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Russian-Pakistani Relations Are Moving in the Right Direction

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By Andrew Korybko, Moscow-based American political analyst
04 Febuarary 2021

Three important developments late last year prove that Russian-Pakistani relations are moving in the right direction. The first was the latest joint military drills that took place in the middle of November. This was followed up by both parties agreeing to revive the stalled North-South Gas Pipeline project as the rebranded Pakistan Stream Gas Pipeline. The last event was President Putin promising “to further strengthen our mutually beneficial ties with the Islamic Republic of Pakistan in developing the economy, trade and power engineering and in ensuring regional security” while accepting the credentials of the new Pakistani Ambassador to Russia.

Taken together, bilateral relations are gradually moving in the direction that the author outlined in the academic article that he co-authored in spring 2020, “Pakistan’s Role In Russia’s Greater Eurasian Partnership”, which was republished by the prestigious Russian International Affairs Council think tank (among the top in Russia). As is now seen, these two countries have put aside the contentious issue of their past and have decided to turn the page on their history in order to pioneer a new era of relations. This is very welcome and speaks to the political maturity of both of their leaderships, as well as their shared multipolar vision.

Russia and Pakistan are both practicing their own “balancing” acts, but each complements the other, hence the promising potential for further strategic synergy. Moscow regards Islamabad as a key partner for restoring “balance” to its increasingly “imbalanced” relations between Beijing and Delhi. This is because the improvement of Russian-Pakistani relations enables the Eurasian Great Power to simultaneously reassure China of its friendly intentions despite its renaissance of relations with India while also reminding the latter that Russia has regional alternatives if New Delhi continues to woo the West at Moscow’s expense.

As for Pakistan, it seems to regard Russia as a much-needed third pole of regional power for perfecting its “balancing” act between the US and China, thus serving as a pressure valve from having to choose between either of those two in what the author previously described as the New Cold War’s emerging system of “New Bipolarity”. To be absolutely clear, neither Russia nor Pakistan officially regards their relations with one another as having anything to do with any third country, but the reality is that their envisioned “balancing” acts are complementary with one another and intended to strengthen regional security in this ultra-strategic space.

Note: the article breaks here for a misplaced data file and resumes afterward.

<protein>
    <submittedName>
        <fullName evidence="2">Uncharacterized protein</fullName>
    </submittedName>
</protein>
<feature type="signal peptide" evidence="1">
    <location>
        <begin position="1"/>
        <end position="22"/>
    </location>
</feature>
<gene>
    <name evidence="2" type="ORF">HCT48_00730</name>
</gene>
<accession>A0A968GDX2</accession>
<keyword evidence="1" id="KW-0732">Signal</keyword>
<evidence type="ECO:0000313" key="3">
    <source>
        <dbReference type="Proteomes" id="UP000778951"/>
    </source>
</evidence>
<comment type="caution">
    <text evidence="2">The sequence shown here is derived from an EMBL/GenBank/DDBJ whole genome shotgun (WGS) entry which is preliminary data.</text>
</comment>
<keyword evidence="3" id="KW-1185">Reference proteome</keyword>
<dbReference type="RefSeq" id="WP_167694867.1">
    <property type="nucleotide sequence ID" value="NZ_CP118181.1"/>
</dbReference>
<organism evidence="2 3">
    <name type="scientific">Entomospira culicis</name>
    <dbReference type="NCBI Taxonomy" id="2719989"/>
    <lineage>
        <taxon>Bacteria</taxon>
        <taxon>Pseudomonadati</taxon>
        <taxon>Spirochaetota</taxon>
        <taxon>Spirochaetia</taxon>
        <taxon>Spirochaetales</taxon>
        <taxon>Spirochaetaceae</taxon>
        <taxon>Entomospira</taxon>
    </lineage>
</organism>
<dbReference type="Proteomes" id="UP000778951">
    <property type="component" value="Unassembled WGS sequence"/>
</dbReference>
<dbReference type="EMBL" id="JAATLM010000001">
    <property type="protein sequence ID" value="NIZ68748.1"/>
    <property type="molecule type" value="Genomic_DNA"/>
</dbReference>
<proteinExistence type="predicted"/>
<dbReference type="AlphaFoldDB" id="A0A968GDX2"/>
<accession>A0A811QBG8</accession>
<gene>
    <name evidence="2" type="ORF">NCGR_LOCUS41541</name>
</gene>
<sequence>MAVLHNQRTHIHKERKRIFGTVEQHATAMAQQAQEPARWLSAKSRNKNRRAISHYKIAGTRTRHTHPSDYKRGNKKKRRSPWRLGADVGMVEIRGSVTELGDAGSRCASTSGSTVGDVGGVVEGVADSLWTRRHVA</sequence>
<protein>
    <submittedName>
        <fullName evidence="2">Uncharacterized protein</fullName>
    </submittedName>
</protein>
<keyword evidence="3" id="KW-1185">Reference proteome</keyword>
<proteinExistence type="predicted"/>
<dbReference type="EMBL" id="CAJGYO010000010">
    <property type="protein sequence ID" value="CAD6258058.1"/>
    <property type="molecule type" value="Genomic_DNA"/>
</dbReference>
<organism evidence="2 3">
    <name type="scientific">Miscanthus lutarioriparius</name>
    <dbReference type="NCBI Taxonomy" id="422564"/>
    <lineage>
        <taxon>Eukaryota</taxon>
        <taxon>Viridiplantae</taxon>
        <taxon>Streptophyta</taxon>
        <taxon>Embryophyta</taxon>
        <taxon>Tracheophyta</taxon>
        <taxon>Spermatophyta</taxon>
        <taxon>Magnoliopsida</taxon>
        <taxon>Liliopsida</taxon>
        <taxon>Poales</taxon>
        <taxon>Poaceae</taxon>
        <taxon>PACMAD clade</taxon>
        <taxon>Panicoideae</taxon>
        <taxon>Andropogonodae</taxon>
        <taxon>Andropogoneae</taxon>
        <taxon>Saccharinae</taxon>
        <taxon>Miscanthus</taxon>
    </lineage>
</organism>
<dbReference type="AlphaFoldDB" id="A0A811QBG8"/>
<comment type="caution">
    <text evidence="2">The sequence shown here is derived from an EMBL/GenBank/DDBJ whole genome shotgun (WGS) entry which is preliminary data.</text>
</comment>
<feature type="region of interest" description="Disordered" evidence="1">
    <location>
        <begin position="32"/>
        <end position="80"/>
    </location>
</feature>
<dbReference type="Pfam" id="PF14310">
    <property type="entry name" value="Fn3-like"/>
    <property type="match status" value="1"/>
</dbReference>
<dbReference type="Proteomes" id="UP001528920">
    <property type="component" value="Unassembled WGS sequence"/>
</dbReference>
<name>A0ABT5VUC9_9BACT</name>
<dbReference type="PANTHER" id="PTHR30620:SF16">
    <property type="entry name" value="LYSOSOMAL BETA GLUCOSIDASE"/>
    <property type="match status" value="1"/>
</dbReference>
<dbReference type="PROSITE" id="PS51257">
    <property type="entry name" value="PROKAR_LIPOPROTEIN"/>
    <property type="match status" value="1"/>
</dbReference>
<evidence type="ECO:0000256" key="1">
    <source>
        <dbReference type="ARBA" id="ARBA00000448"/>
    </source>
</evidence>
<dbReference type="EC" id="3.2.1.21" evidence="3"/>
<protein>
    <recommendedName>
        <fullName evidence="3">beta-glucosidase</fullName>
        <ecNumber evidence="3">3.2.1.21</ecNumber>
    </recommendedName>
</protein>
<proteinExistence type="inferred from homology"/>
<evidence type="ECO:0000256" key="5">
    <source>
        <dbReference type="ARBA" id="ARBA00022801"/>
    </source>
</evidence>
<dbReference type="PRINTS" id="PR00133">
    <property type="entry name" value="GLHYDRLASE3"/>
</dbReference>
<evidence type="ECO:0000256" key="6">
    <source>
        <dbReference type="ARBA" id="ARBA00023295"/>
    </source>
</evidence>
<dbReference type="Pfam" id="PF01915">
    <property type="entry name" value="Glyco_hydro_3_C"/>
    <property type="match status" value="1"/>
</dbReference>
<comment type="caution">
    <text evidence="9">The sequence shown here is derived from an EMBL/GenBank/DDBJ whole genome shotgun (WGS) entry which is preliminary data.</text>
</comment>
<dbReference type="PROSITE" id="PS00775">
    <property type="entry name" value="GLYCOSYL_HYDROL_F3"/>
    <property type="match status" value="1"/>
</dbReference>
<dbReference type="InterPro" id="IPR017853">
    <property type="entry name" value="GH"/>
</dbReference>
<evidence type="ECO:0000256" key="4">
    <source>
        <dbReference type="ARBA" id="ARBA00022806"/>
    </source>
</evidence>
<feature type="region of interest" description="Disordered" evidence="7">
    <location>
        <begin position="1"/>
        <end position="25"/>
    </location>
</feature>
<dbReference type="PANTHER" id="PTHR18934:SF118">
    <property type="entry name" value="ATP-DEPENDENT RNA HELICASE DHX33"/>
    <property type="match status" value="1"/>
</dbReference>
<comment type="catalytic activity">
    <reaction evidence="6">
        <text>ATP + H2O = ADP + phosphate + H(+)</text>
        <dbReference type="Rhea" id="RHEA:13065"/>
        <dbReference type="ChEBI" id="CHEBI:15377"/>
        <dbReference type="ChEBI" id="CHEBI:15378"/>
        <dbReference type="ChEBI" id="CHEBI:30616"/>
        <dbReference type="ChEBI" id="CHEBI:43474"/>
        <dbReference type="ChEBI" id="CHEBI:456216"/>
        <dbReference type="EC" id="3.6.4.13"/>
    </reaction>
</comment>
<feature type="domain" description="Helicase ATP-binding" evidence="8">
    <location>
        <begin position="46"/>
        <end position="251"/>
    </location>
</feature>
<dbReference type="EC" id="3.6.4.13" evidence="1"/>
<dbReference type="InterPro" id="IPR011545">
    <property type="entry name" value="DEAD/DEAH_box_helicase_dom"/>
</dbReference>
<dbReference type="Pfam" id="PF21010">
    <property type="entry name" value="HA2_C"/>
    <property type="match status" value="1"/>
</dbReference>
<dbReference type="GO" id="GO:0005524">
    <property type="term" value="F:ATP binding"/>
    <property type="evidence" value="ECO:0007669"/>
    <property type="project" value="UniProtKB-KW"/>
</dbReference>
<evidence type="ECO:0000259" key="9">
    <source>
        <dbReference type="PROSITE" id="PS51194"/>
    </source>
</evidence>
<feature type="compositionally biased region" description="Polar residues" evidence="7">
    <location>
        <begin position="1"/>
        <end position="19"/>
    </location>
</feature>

At the same time, however, some impediments remain to their relations, and these were discussed in the author’s analysis from summer 2019 about “Russia, Pakistan, And The ‘Bait Theory‘”. Basically, it was postulated that while their intent to improve bilateral relations is sincere, the optics of them doing so also serves other self-interested purposes related to their respective “balancing” acts and might thus never have been intended to go all that far too soon. The initial motive might have been to leverage the impression of rapidly improving bilateral relations in order to compel their traditional Indian and US partners to offer them better deals.

That’s not all that there is to it, of course, since there still exist certain elements within their permanent military, intelligence, and diplomatic bureaucracies (“deep states”) who are still skeptical of this rapprochement in principle. This is more so the case on the Russian side than the Pakistani one, but it nevertheless exists to differing extents in each. These forces are sincerely concerned that these latest moves might be a mistake, yet they’ve thus far lacked the power to alter the course of events. It’s therefore predicted that their influence will continue to wane as each “deep state” realizes the objectively existing mutual benefits of their rapprochement.

It shouldn’t be forgotten that Russia and Pakistan were hated rivals just a generation ago so the very fact that so much progress has already been achieved in the past half-decade since they initiated their rapprochement is in and of itself very commendable. This could only have been brought about as a result of their leaders approving of such a development, which explains why skeptical elements of their “deep states” have been sidelined after their failed lobbying efforts to slow down this process. Going forward, the future of Russian-Pakistani relations is very bright, and these two countries are slowly moving towards a strategic partnership.

Disclaimer: The views expressed in the article are of the author and do not necessarily represent the institute’s policy.

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IPRI is one of the oldest non-partisan think-tanks on all facets of National Security including international relations & law, strategic studies, governance & public policy and economic security in Pakistan. Established in 1999, IPRI is affiliated with the National Security Division (NSD), Government of Pakistan.


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